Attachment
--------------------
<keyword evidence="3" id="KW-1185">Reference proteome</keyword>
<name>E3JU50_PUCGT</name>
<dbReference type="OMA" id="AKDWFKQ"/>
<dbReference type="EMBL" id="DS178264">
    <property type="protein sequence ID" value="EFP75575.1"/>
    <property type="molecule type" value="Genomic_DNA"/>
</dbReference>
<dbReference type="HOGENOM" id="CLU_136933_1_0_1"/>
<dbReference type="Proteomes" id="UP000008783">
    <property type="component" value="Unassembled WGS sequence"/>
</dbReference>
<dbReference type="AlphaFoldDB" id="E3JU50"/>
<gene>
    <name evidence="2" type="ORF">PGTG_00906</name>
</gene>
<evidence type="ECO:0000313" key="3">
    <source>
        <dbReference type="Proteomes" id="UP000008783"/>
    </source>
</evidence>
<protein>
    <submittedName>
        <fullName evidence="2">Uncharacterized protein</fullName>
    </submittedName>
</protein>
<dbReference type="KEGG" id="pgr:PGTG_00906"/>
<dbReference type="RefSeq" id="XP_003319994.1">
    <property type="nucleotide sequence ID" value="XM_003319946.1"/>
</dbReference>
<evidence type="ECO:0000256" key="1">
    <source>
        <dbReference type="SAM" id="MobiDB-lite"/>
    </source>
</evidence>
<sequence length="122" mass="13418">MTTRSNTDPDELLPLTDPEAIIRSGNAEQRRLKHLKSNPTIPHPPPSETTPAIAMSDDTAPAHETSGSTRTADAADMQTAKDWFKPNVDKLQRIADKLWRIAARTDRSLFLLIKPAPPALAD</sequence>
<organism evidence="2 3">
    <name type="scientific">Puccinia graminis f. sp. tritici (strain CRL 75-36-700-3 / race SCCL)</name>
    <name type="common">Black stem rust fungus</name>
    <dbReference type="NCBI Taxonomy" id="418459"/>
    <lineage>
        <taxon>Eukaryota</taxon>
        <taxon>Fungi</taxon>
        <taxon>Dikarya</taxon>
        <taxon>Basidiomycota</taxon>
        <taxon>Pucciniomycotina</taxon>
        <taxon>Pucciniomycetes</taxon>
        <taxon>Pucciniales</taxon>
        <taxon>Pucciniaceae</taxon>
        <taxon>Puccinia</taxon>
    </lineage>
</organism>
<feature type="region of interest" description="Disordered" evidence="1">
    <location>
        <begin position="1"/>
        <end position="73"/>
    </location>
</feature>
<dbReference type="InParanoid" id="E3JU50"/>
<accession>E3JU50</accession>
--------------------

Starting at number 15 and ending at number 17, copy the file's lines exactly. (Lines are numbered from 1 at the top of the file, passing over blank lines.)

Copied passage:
</gene>
<evidence type="ECO:0000313" key="3">
    <source>